The Hindu Marriage Act is an Act of the Indian Parliament which came into force on 18th May 1955. The Hindu Marriage Act 1955 was introduced to safeguard the legal rights of Hindu brides and bridegrooms who are joined by the union of a wedding. This Act has many facets including guardianship of children, divorce, restitution of conjugal rights, nullity of marriage and adoption after marrying under the Hindu Marriage Act. The type of ceremony and rituals to be followed has not been specified by the Act because there are various methods by which a man and woman can be wed in accordance with the Hindu tradition.

Purpose of the Hindu Marriage Act 1955

The Hindu Marriage Act’s primary goal was to update and codify the existing laws governing marriage between Hindus. The Law had clauses on divorce and judicial separation, both of which are already covered by Sastrik Law (old Hindu Law), in addition to modifying and codifying the Sastrik Law. The law became uniform for all Hindu communities because of its enactment. 

Salient Features of the Act

  1. Forbids bigamy: Section 5 of the Act lays down that it is illegal to have two living wives at once, which is also known as bigamy. 
  2. Marriageable age prescribed: As per Section 5 (iii) of the Act, the groom must be at least 21 years old and the bride must be at least 18 years old during the time of marriage.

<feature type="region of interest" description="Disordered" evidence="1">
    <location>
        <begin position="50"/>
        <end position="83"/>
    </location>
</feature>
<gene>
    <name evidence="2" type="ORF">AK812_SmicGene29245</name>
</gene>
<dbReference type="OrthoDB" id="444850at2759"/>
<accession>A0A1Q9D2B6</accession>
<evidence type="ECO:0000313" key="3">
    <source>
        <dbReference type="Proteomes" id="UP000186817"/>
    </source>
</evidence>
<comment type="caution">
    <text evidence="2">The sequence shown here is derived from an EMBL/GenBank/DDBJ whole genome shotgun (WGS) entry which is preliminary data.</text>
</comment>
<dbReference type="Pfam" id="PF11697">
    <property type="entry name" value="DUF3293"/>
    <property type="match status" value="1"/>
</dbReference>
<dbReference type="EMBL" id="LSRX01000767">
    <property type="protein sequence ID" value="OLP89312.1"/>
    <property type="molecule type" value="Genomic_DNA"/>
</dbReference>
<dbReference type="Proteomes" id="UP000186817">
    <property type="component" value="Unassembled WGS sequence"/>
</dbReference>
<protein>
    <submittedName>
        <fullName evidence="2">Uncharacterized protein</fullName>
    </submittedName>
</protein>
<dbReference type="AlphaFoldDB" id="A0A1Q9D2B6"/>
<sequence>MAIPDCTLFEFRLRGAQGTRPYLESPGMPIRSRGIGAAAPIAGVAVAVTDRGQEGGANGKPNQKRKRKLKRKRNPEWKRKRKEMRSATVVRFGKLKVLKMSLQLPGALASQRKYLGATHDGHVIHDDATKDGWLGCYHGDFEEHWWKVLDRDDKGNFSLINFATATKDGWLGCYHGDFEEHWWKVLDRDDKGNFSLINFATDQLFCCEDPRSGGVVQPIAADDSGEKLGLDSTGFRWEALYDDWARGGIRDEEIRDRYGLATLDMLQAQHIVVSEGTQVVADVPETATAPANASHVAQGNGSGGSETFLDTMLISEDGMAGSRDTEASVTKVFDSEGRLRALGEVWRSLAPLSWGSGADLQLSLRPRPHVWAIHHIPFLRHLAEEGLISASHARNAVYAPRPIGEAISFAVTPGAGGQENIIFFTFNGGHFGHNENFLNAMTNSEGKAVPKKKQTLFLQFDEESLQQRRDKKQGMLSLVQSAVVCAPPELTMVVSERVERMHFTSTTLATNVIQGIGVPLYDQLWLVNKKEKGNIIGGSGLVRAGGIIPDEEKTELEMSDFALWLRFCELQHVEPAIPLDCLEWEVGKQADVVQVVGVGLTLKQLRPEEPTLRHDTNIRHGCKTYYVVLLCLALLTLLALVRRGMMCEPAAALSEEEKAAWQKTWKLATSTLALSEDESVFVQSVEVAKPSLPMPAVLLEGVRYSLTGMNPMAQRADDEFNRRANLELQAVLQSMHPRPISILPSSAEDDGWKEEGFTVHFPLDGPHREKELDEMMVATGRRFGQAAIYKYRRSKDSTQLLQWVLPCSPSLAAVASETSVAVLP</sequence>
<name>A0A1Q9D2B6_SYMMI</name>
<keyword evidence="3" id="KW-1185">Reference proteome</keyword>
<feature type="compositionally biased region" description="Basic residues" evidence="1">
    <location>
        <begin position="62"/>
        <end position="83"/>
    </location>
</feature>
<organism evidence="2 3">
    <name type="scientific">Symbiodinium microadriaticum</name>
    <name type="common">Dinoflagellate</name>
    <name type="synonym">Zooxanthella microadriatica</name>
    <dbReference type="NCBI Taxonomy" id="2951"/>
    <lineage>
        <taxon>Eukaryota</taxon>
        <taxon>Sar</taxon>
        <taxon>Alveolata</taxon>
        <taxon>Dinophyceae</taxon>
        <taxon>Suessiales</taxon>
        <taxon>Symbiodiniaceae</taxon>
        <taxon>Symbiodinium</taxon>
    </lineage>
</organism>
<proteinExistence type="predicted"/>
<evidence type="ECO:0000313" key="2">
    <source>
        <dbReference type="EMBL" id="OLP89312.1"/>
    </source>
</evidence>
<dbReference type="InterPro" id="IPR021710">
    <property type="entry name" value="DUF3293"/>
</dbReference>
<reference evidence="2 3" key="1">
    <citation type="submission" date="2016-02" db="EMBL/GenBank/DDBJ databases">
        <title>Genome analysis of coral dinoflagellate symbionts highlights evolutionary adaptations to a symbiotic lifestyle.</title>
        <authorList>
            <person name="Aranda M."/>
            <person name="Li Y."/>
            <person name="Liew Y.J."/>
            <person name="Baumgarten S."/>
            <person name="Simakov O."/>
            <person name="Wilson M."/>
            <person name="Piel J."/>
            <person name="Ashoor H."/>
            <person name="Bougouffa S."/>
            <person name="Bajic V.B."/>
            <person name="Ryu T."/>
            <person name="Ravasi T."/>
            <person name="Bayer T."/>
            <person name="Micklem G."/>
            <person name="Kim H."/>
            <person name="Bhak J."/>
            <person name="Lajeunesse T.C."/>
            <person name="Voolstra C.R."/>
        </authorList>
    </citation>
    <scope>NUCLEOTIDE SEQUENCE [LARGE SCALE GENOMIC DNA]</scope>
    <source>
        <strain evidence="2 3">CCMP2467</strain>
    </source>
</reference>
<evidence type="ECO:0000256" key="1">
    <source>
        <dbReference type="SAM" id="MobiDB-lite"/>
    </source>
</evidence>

3. Restitution of conjugal rights: The restitution of conjugal rights is stated in Section 9 of the 1955 Act. Restitution of conjugal rights refers to the right of a couple to cohabitate. The main motive behind Section 9 is that a spouse has the right to live together in order to safeguard their union and preserve its sanctity.
  4. Focus on the mental stability of the parties getting hitched: A person’s marriage will be null and void if they were mentally unfit when they were married.
  5. Providing significance to ceremonies involved in marriage: The Hindu Marriage Act dictates that if two Hindu people get married using the conventional rituals and rights, their marriage is lawful.

Applicability of the Hindu Marriage Act of 1955 

This Act applies to any person: — 

  1. who is a Hindu by religion in any of its forms, including a Virashaiva, a Lingayat.
  2. Who follows the Brahmo, Prarthana or Arya Samaj, 

(c) who is a Sikh, Buddhist or Jain 

(d) living in the states to which the law extends, who is not a Muslim, Christian, Parsi or Jew by religion, unless it is proved that any such individual would not have been governed by the Hindu law or by Hindu tradition or its usage.  

Eligibility criterion to marry under the Hindu Marriage Act of 1955 

A marriage can be solemnized between two Hindus if the following criteria are fulfilled: — 

  1. neither the bride nor groom has a spouse living at the time of the marriage; 
  2. at the time of the marriage, neither the bridge nor the groom:— 

(a) is incapable of giving valid consent due to an unsound mind;